Russia has previously conducted anti-aircraft drills with the S-400 in recent months, including one earlier this year that reportedly involved more than three hundred personnel from a regiment of the Central Military District.
The Russian Navy’s Black Sea Fleet announced this week that it held air defense and anti-saboteur drills in Crimea with its S-400 ‘Triumf’ anti-aircraft missile systems. Dummy ammunition and simulated explosives were used during a notional attack by adversarial “saboteurs.” The drills were meant to create a situation close to a combat environment.
“In the course of the air defense drills, the personnel of an S-400 ‘Triumf’ battalion practiced a set of measures to relocate positions and redeploy to an alternate area under the protection of Pantsyr-S surface-to-air missile/gun launchers,” the Black Sea Fleet’s press office said in a statement, as reported by Tass.
“During a march from the positioning area, notional saboteurs attacked the military column. The security and protection personnel within the column repelled the attack and eliminated the enemy,” added the press office. “After the march, the combat teams of the S-400 ‘Triumf’ battalion practiced a set of measures to detect, lock on and track control targets with their subsequent destruction by electronic launches.”
Russia has previously conducted anti-aircraft drills with the S-400 in recent months, including one earlier this year that reportedly involved more than 300 personnel from a regiment of the Central Military District. A prior drill last year involved more than 450 Russian personnel and some two hundred pieces of military hardware.
The Russia-built S-400 Triumf (NATO reporting name: SA-21 Growler) is the latest long-and medium-range surface-to-air missile system and it is designed to destroy aircraft, cruise and ballistic missiles, and can also be used against ground installations. The S-400, which can also launch 40N6 missiles, is designed to engage targets at a distance of up to four hundred kilometers at up to six times the speed of sound, and at an altitude of up to thirty kilometers under intensive enemy fire and jamming. It entered service in 2007.
The S-400 has also been seen as a significant improvement over its S-300 predecessor on several performance fronts. Whereas the S-300 was explicitly designed as a long-range air defense system, the S-400 is currently compatible with four missiles that are meant to satisfy a wide spectrum of operational categories: very long-range 40N6E (400 kilometers), long-range 48N6 (250 kilometers), medium-range 9M96e2 (120 kilometers) and short-range 9m96e (40 kilometers).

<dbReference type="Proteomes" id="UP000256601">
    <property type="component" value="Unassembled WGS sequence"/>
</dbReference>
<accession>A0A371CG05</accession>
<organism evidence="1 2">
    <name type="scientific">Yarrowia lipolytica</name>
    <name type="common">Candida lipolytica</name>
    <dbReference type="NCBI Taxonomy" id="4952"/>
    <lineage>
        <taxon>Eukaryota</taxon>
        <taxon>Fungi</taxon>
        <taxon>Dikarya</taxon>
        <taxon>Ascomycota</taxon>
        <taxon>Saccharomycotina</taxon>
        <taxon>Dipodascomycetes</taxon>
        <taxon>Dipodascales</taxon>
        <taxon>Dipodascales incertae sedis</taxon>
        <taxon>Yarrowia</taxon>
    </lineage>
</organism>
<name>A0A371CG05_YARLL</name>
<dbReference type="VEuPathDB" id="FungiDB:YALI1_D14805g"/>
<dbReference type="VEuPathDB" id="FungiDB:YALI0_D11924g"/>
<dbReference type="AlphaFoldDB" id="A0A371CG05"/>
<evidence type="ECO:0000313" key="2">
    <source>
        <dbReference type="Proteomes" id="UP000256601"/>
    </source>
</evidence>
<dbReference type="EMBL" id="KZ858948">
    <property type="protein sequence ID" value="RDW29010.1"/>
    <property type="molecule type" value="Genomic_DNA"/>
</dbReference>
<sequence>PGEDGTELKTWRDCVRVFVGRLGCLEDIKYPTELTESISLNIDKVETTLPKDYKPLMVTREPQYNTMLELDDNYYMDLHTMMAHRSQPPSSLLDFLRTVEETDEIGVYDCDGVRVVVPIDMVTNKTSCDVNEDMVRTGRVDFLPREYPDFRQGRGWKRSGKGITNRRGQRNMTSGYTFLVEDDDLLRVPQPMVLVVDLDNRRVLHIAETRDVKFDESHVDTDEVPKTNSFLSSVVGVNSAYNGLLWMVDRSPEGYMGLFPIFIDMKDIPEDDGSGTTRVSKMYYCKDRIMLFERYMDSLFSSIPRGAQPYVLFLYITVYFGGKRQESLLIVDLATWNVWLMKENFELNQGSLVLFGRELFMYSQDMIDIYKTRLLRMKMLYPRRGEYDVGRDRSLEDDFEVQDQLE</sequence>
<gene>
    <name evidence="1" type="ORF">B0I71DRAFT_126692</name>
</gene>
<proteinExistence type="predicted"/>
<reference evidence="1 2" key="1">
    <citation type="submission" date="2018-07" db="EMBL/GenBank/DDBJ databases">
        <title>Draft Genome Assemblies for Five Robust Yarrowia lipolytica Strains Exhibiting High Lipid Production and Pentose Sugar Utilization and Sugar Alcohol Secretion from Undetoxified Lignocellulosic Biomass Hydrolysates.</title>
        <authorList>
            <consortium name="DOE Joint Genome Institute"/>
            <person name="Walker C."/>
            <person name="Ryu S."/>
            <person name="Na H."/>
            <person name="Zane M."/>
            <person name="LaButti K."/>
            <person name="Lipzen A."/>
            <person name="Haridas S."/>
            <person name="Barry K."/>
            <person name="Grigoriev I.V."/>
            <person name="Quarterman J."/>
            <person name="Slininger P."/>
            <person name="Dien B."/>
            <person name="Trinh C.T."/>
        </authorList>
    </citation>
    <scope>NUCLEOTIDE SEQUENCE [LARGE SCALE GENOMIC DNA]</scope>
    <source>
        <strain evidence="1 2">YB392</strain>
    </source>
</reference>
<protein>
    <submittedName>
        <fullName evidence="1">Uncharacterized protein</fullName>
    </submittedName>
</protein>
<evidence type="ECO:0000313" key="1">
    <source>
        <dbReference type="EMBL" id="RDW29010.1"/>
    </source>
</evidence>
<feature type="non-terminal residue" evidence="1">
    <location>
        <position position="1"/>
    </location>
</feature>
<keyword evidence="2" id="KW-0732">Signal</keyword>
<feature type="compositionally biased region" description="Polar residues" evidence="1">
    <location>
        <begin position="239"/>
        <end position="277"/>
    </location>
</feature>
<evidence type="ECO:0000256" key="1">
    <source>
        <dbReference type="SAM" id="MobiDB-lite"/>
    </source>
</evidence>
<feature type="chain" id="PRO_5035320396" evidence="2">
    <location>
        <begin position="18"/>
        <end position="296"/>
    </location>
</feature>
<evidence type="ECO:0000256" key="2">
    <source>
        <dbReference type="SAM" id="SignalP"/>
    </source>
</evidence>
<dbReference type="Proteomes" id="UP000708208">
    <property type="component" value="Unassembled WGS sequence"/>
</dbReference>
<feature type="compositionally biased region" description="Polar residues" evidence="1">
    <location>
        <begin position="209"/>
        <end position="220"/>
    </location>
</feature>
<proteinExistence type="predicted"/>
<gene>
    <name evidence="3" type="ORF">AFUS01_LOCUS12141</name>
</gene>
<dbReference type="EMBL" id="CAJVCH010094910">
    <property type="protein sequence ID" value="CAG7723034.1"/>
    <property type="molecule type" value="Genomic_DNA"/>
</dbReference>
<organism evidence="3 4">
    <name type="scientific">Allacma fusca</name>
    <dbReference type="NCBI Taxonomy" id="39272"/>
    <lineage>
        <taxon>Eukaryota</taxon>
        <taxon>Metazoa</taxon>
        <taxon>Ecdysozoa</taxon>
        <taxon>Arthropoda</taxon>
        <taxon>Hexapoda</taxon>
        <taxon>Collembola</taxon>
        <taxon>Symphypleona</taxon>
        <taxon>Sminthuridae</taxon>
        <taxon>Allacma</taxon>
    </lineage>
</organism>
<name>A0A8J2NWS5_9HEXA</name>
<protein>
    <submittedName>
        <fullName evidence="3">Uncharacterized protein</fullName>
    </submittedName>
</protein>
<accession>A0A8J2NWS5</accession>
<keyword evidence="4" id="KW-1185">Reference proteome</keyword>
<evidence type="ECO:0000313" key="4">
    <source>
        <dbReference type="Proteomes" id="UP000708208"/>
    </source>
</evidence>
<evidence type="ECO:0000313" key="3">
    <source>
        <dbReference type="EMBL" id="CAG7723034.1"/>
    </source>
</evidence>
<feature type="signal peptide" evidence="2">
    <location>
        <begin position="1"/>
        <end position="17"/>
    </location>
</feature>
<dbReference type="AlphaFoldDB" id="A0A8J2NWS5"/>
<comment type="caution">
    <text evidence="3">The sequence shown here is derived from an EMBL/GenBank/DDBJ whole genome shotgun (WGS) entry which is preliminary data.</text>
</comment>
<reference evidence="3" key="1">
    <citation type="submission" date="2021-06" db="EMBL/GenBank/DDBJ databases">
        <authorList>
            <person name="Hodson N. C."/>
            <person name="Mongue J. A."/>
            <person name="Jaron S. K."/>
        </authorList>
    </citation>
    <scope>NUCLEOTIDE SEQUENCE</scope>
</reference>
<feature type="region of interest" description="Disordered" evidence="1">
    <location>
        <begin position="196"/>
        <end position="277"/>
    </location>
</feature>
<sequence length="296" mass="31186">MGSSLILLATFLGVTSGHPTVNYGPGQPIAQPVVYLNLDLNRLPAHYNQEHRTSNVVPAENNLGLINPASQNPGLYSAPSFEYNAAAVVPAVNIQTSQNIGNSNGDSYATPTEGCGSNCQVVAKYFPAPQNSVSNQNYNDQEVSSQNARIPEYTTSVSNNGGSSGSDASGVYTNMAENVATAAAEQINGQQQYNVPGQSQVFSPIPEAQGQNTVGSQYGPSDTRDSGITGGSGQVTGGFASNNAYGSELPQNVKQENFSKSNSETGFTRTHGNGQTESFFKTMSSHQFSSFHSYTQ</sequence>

The S-400 is comprised of four core components: 1) the 30K6E battle management system, consisting of a command post and acquisition radar, 2) as many as six 98Zh6E Fire Units and twelve transporter-erector-launchers (TEL’s), 3) an assortment of surface-to-air missiles (SAM), and the 4) 30Ts6E logistical support system for missile storage and equipment maintenance.
Last June, it was announced that the Russian military would receive an additional three regiments of the S-400 anti-aircraft missile systems, along with four sets of the S-350 “Vityaz” battlefield air defense launchers by 2023 under new contracts with the Almaz-Antey defense manufacturer.
The S-400 is also being widely exported, much to the chagrin of the United States and NATO. The United States has even imposed economic sanctions on countries simply for buying the system, but many of the world’s powers have still expressed interest in the anti-aircraft missile platform. Its use as an economic warfare tool should not be underestimated as the platform is an example of Russian Hybrid Warfare against the United States and NATO.
Peter Suciu is a Michigan-based writer who has contributed to more than four dozen magazines, newspapers and websites. He regularly writes about military small arms, and is the author of several books on military headgear including A Gallery of Military Headdress, which is available on Amazon.com.